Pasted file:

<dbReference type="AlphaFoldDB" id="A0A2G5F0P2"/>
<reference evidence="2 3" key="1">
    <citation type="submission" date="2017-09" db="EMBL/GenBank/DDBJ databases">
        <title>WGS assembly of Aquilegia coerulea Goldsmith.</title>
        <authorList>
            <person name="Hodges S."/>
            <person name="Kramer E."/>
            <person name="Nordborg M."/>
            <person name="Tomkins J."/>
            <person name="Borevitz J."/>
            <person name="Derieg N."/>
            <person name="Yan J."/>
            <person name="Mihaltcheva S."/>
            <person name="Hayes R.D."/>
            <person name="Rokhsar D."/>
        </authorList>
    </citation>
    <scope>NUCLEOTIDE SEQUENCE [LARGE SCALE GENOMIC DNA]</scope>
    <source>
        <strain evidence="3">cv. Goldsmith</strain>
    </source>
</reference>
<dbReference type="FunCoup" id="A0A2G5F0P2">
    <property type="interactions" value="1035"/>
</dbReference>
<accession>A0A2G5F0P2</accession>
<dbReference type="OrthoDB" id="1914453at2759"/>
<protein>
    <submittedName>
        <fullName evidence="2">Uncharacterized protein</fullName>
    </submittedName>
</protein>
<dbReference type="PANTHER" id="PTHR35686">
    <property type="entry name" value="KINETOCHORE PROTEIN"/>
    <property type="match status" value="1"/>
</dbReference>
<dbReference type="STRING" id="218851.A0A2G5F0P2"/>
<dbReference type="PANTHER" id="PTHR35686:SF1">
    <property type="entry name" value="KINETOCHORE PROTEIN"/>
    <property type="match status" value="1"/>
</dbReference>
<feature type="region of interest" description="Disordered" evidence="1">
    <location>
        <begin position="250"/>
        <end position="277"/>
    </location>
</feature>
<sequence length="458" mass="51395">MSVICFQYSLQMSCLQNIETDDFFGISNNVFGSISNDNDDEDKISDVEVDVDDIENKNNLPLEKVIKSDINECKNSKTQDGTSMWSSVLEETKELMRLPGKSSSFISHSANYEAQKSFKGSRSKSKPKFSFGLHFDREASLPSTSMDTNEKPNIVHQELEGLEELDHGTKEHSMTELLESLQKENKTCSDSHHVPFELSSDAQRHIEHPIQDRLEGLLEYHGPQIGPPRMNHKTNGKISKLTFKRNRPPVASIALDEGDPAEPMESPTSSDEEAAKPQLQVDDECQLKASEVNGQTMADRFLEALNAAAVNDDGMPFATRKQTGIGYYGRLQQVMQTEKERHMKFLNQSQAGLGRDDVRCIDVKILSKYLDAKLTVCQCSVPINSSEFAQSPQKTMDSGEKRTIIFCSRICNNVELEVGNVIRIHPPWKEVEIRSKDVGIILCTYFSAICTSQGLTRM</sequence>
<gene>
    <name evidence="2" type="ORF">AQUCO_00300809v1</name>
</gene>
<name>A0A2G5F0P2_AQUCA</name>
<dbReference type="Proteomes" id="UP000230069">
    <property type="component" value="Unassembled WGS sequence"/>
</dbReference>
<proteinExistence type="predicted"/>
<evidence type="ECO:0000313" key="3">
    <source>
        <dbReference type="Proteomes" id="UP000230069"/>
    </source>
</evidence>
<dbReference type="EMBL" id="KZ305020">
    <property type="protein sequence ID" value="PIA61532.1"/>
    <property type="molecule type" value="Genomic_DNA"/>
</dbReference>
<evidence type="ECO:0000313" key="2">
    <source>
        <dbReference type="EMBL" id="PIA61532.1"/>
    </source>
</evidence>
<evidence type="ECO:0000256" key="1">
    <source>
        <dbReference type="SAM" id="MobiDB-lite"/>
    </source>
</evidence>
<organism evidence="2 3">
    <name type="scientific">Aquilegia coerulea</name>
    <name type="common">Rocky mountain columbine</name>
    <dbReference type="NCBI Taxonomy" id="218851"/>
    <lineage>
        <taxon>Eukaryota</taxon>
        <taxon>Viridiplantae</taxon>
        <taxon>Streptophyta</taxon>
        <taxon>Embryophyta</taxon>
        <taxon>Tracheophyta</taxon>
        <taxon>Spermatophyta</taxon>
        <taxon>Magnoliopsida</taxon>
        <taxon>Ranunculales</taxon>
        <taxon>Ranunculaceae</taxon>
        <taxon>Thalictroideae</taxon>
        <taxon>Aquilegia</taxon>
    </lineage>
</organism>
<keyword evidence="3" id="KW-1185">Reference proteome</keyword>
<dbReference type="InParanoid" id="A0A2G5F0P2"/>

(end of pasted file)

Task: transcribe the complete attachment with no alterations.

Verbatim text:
<dbReference type="AlphaFoldDB" id="A0A2G5F0P2"/>
<reference evidence="2 3" key="1">
    <citation type="submission" date="2017-09" db="EMBL/GenBank/DDBJ databases">
        <title>WGS assembly of Aquilegia coerulea Goldsmith.</title>
        <authorList>
            <person name="Hodges S."/>
            <person name="Kramer E."/>
            <person name="Nordborg M."/>
            <person name="Tomkins J."/>
            <person name="Borevitz J."/>
            <person name="Derieg N."/>
            <person name="Yan J."/>
            <person name="Mihaltcheva S."/>
            <person name="Hayes R.D."/>
            <person name="Rokhsar D."/>
        </authorList>
    </citation>
    <scope>NUCLEOTIDE SEQUENCE [LARGE SCALE GENOMIC DNA]</scope>
    <source>
        <strain evidence="3">cv. Goldsmith</strain>
    </source>
</reference>
<dbReference type="FunCoup" id="A0A2G5F0P2">
    <property type="interactions" value="1035"/>
</dbReference>
<accession>A0A2G5F0P2</accession>
<dbReference type="OrthoDB" id="1914453at2759"/>
<protein>
    <submittedName>
        <fullName evidence="2">Uncharacterized protein</fullName>
    </submittedName>
</protein>
<dbReference type="PANTHER" id="PTHR35686">
    <property type="entry name" value="KINETOCHORE PROTEIN"/>
    <property type="match status" value="1"/>
</dbReference>
<dbReference type="STRING" id="218851.A0A2G5F0P2"/>
<dbReference type="PANTHER" id="PTHR35686:SF1">
    <property type="entry name" value="KINETOCHORE PROTEIN"/>
    <property type="match status" value="1"/>
</dbReference>
<feature type="region of interest" description="Disordered" evidence="1">
    <location>
        <begin position="250"/>
        <end position="277"/>
    </location>
</feature>
<sequence length="458" mass="51395">MSVICFQYSLQMSCLQNIETDDFFGISNNVFGSISNDNDDEDKISDVEVDVDDIENKNNLPLEKVIKSDINECKNSKTQDGTSMWSSVLEETKELMRLPGKSSSFISHSANYEAQKSFKGSRSKSKPKFSFGLHFDREASLPSTSMDTNEKPNIVHQELEGLEELDHGTKEHSMTELLESLQKENKTCSDSHHVPFELSSDAQRHIEHPIQDRLEGLLEYHGPQIGPPRMNHKTNGKISKLTFKRNRPPVASIALDEGDPAEPMESPTSSDEEAAKPQLQVDDECQLKASEVNGQTMADRFLEALNAAAVNDDGMPFATRKQTGIGYYGRLQQVMQTEKERHMKFLNQSQAGLGRDDVRCIDVKILSKYLDAKLTVCQCSVPINSSEFAQSPQKTMDSGEKRTIIFCSRICNNVELEVGNVIRIHPPWKEVEIRSKDVGIILCTYFSAICTSQGLTRM</sequence>
<gene>
    <name evidence="2" type="ORF">AQUCO_00300809v1</name>
</gene>
<name>A0A2G5F0P2_AQUCA</name>
<dbReference type="Proteomes" id="UP000230069">
    <property type="component" value="Unassembled WGS sequence"/>
</dbReference>
<proteinExistence type="predicted"/>
<evidence type="ECO:0000313" key="3">
    <source>
        <dbReference type="Proteomes" id="UP000230069"/>
    </source>
</evidence>
<dbReference type="EMBL" id="KZ305020">
    <property type="protein sequence ID" value="PIA61532.1"/>
    <property type="molecule type" value="Genomic_DNA"/>
</dbReference>
<evidence type="ECO:0000313" key="2">
    <source>
        <dbReference type="EMBL" id="PIA61532.1"/>
    </source>
</evidence>
<evidence type="ECO:0000256" key="1">
    <source>
        <dbReference type="SAM" id="MobiDB-lite"/>
    </source>
</evidence>
<organism evidence="2 3">
    <name type="scientific">Aquilegia coerulea</name>
    <name type="common">Rocky mountain columbine</name>
    <dbReference type="NCBI Taxonomy" id="218851"/>
    <lineage>
        <taxon>Eukaryota</taxon>
        <taxon>Viridiplantae</taxon>
        <taxon>Streptophyta</taxon>
        <taxon>Embryophyta</taxon>
        <taxon>Tracheophyta</taxon>
        <taxon>Spermatophyta</taxon>
        <taxon>Magnoliopsida</taxon>
        <taxon>Ranunculales</taxon>
        <taxon>Ranunculaceae</taxon>
        <taxon>Thalictroideae</taxon>
        <taxon>Aquilegia</taxon>
    </lineage>
</organism>
<keyword evidence="3" id="KW-1185">Reference proteome</keyword>
<dbReference type="InParanoid" id="A0A2G5F0P2"/>